Interesting, but what does this have to do with Parkinson’s?
Well, this week, this research report was published:
Title: Infection with mosquito-borne alphavirus induces selective loss of dopaminergic neurons, neuroinflammation and widespread protein aggregation
Authors: Bantle CM, Phillips AT, Smeyne RJ, Rocha SM, Olson KE & Tjalkens RB
Journal: npj Parkinson’s Disease, 5, 20 (2019)
PMID: 31531390 (This report is OPEN ACCESS if you would like to read it)
In this study, the researchers from Colorado State University were interested in how a virus that is carried by mosquitos could be involved with Parkinson’s.
I’m sorry, did you say ‘mosquitos’?
Mosquitos involved with Parkinson’s?!?
Yes, go with me on this one, there is a bit of backstory to it:
In 1977, a patient was admitted to hospital in Colorado with confirmed western equine encephalitis. Encephalitis is a condition in which the brain becomes inflammed and swollen, usually via an infection. Western equine encephalitis results from an infection of an alpha virus, which is carried by (can you guess?) mosquitos.
What differentiated this individual from others, however, was that they developed Parkinsonian features.
And that individual was not the only case. During that period 6 of 25 patients admitted for Western equine encephalitis also developed a progressive form of Parkinsonism (Click here to read more about this).
The features of this Parkinsonism included resting tremor and ‘cogwheel’ rigidity – which persist long after the actual infect was resolved. This may be due to the fact that alphavirus RNA can persist in the rodent brain (at least) for up to 16 months after the actual infection. The persistent presence could potentially cause a sustained inflammatory state.
I didn’t think that mosquitos were so dangerous
Oh, be under no illusions: We are at war with mosquitos!
These seamingly innocent, tiny winged creatures kill more humans each year than any other animal – almost a million deaths per year are attributed to mosquitos. They kill more humans than humans do (580,000 per year) and those “dangerous” snakes and lions are positively minor leagues by comparison (60,000 and 100, respectively).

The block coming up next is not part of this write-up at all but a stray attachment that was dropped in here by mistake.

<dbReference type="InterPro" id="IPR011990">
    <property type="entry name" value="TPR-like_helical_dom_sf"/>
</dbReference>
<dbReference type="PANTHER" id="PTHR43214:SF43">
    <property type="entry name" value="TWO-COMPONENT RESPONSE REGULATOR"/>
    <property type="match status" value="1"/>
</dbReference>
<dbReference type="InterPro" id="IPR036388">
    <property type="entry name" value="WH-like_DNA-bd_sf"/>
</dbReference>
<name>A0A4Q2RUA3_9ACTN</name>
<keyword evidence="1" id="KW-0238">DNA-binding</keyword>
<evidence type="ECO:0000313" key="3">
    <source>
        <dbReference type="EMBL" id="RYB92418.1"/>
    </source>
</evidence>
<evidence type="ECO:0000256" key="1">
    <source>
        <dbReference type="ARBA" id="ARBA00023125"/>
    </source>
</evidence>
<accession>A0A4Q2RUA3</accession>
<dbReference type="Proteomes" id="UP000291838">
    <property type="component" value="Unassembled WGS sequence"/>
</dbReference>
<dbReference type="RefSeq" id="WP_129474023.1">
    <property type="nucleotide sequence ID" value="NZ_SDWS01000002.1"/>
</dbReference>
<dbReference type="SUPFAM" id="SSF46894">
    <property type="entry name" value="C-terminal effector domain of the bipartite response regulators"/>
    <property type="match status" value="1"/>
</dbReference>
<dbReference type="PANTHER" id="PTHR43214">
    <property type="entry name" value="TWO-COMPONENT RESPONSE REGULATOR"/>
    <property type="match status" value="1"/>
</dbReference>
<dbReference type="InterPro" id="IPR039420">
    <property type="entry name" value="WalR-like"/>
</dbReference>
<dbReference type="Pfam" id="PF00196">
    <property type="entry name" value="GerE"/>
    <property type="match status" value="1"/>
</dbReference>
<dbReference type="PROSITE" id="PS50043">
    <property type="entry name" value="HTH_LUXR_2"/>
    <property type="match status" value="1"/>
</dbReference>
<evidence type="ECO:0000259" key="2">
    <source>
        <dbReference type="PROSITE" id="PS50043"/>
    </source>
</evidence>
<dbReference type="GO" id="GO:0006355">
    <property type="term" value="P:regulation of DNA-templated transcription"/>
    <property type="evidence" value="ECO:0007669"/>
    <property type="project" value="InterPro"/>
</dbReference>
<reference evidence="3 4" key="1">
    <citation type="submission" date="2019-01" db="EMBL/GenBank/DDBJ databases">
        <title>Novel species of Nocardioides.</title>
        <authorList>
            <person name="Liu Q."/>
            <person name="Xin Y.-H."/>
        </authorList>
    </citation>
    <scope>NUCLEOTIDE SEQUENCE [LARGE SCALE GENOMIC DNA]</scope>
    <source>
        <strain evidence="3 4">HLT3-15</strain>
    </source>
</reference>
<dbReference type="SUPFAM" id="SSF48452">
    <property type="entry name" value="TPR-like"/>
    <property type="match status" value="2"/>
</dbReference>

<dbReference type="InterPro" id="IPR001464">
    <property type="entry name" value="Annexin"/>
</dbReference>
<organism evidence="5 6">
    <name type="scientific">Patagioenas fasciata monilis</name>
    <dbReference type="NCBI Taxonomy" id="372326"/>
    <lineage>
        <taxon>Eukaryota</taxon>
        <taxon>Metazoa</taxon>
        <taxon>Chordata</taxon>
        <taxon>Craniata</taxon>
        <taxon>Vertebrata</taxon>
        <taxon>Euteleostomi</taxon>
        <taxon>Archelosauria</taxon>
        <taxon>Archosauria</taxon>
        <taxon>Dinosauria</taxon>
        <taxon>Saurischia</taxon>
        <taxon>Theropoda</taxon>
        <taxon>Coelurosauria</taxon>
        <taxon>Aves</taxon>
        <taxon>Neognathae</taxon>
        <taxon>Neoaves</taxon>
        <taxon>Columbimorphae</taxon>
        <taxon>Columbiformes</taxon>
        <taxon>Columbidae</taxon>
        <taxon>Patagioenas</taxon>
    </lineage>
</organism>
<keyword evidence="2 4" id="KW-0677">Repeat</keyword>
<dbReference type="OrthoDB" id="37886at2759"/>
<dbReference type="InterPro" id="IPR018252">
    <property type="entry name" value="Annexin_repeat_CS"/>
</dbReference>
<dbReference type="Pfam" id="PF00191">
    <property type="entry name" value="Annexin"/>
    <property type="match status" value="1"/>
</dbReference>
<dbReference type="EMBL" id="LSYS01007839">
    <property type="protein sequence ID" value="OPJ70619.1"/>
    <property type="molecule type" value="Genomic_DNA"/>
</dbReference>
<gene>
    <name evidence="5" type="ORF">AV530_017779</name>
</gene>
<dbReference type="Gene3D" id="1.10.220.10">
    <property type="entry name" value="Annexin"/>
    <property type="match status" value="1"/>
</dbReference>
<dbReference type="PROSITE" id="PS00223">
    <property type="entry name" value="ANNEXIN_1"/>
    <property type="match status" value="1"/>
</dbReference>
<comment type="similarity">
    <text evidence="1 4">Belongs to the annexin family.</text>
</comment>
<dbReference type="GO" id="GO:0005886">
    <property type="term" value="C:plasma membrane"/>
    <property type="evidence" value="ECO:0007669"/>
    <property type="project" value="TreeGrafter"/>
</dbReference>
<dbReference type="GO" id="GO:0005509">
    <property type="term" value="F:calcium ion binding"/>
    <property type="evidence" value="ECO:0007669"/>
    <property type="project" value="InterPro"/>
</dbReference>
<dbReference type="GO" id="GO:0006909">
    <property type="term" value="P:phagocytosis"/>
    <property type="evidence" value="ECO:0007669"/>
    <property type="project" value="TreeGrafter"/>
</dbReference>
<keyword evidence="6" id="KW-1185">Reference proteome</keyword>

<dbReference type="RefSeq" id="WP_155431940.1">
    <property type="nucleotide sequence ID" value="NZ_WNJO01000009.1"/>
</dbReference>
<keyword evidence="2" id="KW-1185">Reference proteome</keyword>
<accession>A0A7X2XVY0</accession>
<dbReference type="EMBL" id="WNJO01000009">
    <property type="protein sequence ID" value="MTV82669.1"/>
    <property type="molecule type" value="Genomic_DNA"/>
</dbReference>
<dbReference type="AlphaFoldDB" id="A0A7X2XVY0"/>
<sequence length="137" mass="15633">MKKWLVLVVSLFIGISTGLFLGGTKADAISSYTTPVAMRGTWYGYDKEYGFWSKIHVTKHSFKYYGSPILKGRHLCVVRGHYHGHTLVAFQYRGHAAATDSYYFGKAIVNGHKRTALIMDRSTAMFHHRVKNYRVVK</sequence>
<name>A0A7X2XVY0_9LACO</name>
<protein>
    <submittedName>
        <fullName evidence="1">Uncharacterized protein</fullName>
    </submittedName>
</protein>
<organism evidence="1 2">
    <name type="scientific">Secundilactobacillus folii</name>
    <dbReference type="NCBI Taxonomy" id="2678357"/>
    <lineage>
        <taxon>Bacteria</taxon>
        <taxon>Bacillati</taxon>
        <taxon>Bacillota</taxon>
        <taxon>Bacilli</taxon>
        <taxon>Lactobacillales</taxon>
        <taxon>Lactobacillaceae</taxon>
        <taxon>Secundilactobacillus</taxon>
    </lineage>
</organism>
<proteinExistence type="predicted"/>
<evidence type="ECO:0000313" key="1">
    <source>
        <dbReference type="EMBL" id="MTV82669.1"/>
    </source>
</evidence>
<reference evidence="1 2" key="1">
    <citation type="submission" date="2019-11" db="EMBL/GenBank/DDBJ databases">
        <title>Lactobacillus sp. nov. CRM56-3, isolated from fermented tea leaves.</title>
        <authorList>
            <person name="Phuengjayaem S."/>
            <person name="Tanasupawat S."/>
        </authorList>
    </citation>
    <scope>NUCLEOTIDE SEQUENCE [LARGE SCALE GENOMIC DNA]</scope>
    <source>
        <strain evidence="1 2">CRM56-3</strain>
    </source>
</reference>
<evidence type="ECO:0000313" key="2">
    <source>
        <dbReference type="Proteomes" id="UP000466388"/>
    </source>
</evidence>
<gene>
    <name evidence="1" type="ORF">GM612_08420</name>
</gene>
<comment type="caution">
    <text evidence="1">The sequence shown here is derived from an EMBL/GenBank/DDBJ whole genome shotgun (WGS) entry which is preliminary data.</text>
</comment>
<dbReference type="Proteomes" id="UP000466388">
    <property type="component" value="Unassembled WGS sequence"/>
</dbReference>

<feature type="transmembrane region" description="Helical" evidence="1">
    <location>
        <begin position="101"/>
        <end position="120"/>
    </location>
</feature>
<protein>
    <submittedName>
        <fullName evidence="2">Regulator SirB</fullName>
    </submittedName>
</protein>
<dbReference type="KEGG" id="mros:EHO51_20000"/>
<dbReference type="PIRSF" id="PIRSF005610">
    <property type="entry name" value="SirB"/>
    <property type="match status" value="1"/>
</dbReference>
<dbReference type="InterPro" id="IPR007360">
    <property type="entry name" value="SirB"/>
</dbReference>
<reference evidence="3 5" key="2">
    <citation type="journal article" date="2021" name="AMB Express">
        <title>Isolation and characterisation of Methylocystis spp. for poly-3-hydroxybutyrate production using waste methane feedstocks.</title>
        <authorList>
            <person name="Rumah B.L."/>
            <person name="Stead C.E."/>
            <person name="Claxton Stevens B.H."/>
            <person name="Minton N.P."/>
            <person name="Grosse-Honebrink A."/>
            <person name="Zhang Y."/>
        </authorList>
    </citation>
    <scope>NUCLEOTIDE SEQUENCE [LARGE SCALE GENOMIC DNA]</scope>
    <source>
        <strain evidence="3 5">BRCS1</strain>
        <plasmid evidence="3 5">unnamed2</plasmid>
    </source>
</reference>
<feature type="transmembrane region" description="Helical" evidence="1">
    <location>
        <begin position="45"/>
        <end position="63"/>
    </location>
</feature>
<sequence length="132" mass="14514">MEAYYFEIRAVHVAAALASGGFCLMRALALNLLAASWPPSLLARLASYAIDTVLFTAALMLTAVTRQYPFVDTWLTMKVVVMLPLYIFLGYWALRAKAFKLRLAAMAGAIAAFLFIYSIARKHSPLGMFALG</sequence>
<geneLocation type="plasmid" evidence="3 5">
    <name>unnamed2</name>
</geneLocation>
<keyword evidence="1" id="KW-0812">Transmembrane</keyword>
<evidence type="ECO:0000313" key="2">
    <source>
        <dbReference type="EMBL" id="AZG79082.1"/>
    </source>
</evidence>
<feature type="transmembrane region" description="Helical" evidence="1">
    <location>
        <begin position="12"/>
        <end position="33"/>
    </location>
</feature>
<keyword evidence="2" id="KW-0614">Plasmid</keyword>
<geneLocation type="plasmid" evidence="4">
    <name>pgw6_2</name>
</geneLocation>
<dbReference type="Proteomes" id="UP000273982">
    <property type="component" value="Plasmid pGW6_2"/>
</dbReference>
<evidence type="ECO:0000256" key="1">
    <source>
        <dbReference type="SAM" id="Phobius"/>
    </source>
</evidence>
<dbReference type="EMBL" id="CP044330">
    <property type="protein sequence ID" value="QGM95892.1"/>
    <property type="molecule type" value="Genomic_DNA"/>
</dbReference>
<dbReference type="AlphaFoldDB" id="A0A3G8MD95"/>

To be fair, it’s not the mosquito doing the killing. Malaria is the main reason for this top of the tables ranking.
Remind me, what is malaria?
Malaria is a disease caused by a parasite, which is transmitted to humans through the bites of infected female Anopheles mosquitoes.
Interesting fact: Only female mosquitoes feed on blood. Male mosquitoes prefer to feed on plant nectar, and thus do not transmit the disease.
The life cycle of malaria is rather simple: When infected mosquitos inject the infective form of the parasite (called the sporozoite) into the blood stream of an animal, it will make it’s way to the liver, where it will use liver cells to reproduce in a cycle that will ultimately kill the organism is left untreated.
People who have malaria usually feel very sick 10-15 days after being biten, and they will experience a high fever and shaking chills. Individuals with severe untreated malaria infections will often develop anaemia, respiratory distress, and ultimately multi-organ failure.
Remarkable progress has been made in dealing with marlaria (thanks to organisations like the Bill & Melinda Gates Foundation). In fact, a new report published in The New England Journal of Medicine found that the malaria death rate in sub-Saharan Africa has declined by a 57% since 2000 (new report to read more about this).
But we are not here to talk about malaria today. Rather we are going to focus on another mosquito-borne pathogen: the western equine encephalitis virus.
Ok, before I go buy some mosquito repellant, tell me what the researchers behind this new study found? And how does it relate to Parkinson’s?